Monday, May 5, 2008

RV Lifestyle Trumps High Gas Prices at RV Rally

According to an article in USA Today, one topic that isn't getting much focus - is the rise in gas prices. Hard-core RVers, which include many of the 8,000 attendees at The Rally that ended Monday (March 17) at the Georgia National Fairgrounds in Perry, will tell you an RV isn't just a vehicle. It's a lifestyle. And a little thing like $4-a-gallon gas isn't going to put the brakes on a way of life.

Fuel efficiency wasn't a hot topic among the 300 vendors here, either. Over at the Born Free Motorcoach exhibit, for instance, the spec sheet inside a spanking new 32-foot $174,015 President model offers details on cabinet finish (cherry), toilet type (porcelain) and upholstery (leather) but is mum about what it costs to actually drive the thing. "It's something that gets talked about enough without you pointin' it out," said sales manager Jerry Ehrhardt.

Wholesale shipments of RVs, which run the gamut from humble folding camping trailers to luxury motorhomes, peaked at 400,000 in 2006. The industry attributes the subsequent drop to 354,000 last year to the overall economic slump rather than rising fuel costs. But with the first wave of 79 million Baby Boomers poised for retirement, industry experts are betting that boom times are on the horizon.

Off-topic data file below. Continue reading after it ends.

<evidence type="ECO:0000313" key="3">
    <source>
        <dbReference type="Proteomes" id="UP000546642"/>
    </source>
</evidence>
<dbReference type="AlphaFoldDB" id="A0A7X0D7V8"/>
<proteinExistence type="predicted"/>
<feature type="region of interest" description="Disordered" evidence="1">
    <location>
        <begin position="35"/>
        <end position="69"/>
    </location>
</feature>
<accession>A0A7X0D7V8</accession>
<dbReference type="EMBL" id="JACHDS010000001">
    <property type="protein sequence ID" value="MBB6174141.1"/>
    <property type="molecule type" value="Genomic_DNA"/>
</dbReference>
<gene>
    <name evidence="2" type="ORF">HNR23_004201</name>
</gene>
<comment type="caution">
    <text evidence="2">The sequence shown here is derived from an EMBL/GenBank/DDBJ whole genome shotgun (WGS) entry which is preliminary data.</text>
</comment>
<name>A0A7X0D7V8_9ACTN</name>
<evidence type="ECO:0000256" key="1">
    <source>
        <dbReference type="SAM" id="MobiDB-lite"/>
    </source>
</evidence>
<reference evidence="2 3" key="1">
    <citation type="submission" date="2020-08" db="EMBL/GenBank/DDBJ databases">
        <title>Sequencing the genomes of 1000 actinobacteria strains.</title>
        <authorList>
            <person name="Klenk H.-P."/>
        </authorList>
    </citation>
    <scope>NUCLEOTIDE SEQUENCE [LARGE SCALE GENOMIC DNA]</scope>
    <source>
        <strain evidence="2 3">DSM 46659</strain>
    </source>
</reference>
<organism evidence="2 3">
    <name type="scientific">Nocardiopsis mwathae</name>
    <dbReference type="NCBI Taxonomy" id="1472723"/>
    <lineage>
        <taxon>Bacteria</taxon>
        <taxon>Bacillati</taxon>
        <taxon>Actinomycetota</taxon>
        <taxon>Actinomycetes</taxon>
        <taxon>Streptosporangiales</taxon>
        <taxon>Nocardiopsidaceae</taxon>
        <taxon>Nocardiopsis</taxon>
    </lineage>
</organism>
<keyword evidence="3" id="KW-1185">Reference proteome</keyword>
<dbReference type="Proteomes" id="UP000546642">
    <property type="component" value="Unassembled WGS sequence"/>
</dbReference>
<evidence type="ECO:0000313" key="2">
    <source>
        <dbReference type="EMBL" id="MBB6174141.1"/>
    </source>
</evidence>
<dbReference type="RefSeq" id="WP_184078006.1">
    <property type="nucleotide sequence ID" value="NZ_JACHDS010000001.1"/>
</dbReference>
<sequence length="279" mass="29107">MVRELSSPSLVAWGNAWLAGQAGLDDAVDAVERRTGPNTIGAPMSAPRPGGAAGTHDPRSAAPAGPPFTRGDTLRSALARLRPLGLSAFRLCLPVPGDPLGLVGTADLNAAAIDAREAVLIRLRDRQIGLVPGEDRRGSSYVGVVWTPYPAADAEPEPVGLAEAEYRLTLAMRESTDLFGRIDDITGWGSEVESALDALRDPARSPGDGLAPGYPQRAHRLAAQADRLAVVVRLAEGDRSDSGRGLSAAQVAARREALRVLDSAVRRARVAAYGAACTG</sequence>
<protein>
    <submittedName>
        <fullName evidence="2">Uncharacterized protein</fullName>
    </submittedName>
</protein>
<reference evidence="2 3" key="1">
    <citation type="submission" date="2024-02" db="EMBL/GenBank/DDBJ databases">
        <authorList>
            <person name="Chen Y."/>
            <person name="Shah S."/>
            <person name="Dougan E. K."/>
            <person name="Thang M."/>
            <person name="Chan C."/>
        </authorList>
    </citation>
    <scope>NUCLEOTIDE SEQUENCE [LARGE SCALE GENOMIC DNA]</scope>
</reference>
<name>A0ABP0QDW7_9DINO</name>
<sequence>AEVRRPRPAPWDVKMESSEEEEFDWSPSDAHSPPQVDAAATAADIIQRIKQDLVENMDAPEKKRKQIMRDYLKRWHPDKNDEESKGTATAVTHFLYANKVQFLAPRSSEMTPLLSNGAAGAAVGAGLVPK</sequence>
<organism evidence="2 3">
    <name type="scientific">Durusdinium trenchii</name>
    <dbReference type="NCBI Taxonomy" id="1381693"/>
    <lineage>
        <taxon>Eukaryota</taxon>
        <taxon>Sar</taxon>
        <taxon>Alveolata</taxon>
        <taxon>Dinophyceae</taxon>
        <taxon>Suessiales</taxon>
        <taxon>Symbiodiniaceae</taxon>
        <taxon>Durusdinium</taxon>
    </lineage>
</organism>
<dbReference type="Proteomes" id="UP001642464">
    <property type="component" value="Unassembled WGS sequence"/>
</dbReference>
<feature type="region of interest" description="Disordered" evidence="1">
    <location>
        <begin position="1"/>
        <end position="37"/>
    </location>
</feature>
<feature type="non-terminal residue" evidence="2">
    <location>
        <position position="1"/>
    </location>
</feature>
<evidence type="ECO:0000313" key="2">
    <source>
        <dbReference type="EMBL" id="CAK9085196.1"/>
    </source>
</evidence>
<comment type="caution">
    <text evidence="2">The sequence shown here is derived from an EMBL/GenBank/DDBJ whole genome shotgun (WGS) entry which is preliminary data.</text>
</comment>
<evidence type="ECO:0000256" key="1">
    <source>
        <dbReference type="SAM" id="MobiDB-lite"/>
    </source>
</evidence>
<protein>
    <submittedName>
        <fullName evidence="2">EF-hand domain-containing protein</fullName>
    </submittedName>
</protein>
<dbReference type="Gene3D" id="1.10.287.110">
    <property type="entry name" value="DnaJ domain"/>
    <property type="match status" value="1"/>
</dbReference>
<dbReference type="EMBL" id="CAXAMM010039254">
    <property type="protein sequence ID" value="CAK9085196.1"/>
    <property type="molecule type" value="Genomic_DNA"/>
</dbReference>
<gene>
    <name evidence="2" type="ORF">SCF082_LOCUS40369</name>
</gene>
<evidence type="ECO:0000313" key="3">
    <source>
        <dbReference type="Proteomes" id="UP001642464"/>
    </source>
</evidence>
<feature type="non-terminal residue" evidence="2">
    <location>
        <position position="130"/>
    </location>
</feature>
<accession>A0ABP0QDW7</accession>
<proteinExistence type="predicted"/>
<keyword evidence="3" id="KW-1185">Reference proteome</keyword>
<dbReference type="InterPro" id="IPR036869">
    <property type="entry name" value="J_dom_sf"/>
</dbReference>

According to USA Today, the 1,000 or so factory-fresh rigs on display at the fairgrounds, with names such as Renegade, Conquest and Dynasty, speak to the notion that you can take it with you. Super-deluxe models can cost in the seven figures, and even more modest rigs (starting, say, in the $250,000 range) sport 42-inch-screen TVs, surround-sound systems and granite countertops.

"As Baby Boomers age, they clearly want more than their parents had," said Mike Schneider, president of Affinity Group Inc., sponsor of The Rally and owner of RV-related clubs and publications including RVBusiness. "Their parents were do-it-yourselfers. They're the do-it-for-me generation." Buyers "have made their money, and they're going to enjoy it," he said.

While the RV industry struggles in this economic downturn it's clear many consumers have their minds set on owning an RV and are not distracted by high gas prices or a possible recessions. As one RV attended put it, "Recessions come and go its cyclical just like anything else. I have been planning on purchasing and RV for eight years and I am not going stop living my dream of owning an RV just because of high gas prices or a slowing economy".

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